At the turn of the 20th century, when Coptic monasticism was being studied by European seminaries in Paris and Brussels, Coptic literature in the Vatican, and Coptic papyrus and history in Michigan, there was no institute in Egypt to offer or conduct such studies. The mid-20th century was the peak time of the Egyptian enlightenment and modernisation movements, a time when the education progress of the past three decades was bearing fruit. A host of young, well-educated Copts began to take keen interest in the history, culture, and affairs of their Church. It pained them to see that while Cairo was home to the Institute of Egyptian Archaeology and the Institute of Islamic Studies it included no institution specialised in Coptic Studies.
In the early 1950s Aziz Suryal Attiya, professor of history at Alexandria University and a prominent Copt, wrote a petition to the then secretary-general of the Coptic Orthodox Melli (Community) Council Kamel Youssef, drawing attention to the need to establish an institute for Coptic Studies, citing its purpose and goals.
The idea was widely welcomed by Copts, and the Institute of Coptic Studies was established by the Melli Council and opened in January 1954. A decree issued by the Ministry of Education approved the foundation of the institute, confirming that it served to enrich knowledge about Egyptian national history during the Christian age, an era which lacked adequate studies.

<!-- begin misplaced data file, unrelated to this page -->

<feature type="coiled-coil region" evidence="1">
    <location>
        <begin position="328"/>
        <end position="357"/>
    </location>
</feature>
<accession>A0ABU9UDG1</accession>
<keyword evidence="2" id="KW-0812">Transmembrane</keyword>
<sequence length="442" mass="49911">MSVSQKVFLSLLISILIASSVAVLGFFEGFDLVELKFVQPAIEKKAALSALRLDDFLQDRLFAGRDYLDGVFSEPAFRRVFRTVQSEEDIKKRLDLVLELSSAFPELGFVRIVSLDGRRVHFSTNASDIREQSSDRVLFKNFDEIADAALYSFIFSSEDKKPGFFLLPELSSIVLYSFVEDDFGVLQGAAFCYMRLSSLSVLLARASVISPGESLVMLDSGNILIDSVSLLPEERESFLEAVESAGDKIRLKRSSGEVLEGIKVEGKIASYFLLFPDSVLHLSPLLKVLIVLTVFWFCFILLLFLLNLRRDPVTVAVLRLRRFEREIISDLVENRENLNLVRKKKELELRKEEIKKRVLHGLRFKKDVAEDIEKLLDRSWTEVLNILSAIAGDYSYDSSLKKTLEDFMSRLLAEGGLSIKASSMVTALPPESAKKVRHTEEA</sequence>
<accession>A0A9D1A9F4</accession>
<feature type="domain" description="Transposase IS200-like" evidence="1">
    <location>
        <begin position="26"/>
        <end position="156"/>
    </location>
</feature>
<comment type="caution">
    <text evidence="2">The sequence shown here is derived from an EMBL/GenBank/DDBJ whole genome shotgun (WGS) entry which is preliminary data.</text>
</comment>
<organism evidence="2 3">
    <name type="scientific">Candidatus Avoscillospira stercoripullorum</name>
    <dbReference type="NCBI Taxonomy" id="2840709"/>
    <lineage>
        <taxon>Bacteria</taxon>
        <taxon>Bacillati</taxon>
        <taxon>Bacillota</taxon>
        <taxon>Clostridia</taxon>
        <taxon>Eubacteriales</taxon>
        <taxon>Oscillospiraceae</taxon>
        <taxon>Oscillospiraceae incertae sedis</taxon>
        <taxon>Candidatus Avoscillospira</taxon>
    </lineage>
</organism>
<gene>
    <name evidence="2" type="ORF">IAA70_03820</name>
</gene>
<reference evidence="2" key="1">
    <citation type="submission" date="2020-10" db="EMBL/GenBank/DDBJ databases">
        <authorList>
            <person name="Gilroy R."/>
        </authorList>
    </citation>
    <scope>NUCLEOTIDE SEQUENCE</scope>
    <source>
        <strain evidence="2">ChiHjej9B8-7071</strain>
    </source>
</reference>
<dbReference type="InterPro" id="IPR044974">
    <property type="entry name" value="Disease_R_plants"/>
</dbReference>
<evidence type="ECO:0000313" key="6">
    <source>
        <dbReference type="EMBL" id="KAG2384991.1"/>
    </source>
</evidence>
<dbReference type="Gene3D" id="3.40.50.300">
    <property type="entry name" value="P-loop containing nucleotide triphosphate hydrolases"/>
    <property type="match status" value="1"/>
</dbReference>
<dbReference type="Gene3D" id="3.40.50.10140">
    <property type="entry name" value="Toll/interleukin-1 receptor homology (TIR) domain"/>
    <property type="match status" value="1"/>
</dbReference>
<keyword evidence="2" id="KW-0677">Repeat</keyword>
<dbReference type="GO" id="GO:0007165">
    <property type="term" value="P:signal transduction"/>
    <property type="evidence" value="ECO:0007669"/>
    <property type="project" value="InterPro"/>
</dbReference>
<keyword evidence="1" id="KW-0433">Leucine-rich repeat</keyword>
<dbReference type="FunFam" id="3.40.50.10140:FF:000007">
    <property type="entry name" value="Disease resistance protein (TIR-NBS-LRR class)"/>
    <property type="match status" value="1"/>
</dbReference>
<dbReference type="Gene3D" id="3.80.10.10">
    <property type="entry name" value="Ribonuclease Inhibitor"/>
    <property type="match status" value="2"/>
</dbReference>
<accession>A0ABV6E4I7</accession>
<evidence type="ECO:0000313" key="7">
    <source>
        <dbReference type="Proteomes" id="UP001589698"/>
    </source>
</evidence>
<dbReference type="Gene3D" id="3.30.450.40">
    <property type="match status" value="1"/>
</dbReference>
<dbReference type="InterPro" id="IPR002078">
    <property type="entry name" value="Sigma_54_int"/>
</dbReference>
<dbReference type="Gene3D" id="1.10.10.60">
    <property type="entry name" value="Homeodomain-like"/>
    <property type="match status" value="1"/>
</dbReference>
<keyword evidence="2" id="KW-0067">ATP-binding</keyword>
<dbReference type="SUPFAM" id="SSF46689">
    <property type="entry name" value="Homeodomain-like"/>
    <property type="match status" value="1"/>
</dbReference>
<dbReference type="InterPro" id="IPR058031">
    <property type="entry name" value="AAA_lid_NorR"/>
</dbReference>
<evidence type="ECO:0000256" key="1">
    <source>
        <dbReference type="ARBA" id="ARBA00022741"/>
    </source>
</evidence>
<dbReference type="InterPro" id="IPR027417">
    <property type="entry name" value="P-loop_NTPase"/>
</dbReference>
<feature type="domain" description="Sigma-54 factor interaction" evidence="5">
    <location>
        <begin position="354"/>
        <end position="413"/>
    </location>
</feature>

The establishment of the institute was hailed by academic and press circles as a step in the right direction. In its first year the institute made a gift of a collection of books on Coptology to the Coptic Society in Chicago, as a measure to promote Coptic libraries worldwide.
Since its establishment, the institute has been the Egyptian Church’s main research centre. It conducted archaeological excavations and activities in search for Coptic antiquities. It registered and indexed the antique and old material—architectural elements, manuscripts, icons, woodwork, and suchlike—that lay in old churches and monasteries. It recorded the age-old Coptic melodies and hymns which had hitherto been handed orally from generation to generation. It spearheaded the study of Coptic art and encouraged the use of its main tenets to adorn modern churches in an authentic style. It also promoted studies of Coptic history and Coptic community throughout the ages.
The institute is distinguished as a first-class educational centre that grants higher degrees in topics which include theological studies, Coptic music, Coptic art, Coptic iconography and Coptic history.
Students may study Coptic language and literature, ancient Egyptian language, papyrus, archaeology, as well as ancient Egyptian and Coptic history. Coptic music, Coptic art, the design and manufacture of clerical garments and church drapes. Also on offer are topics on the Coptic community, churches and associations, clerics and laymen, clerical Law and the Christian legal texts translated from the original Coptic and Greek, Ethiopian studies and theological studies.
A large library affiliated to the institute was established with the help of a number of prominent Coptologists who donated rare books to the institute, or whose families bequeathed their private libraries to the institute after their death. These included Kamel Mikhail Salib, Habib al-Masri, Kamel Saleh Nakhla, Wissa Wassef, Gorgy Sobhi and Girguis Matta. Wassef Ghali, Naguib Iskander and Galila Sabri also helped fund the library.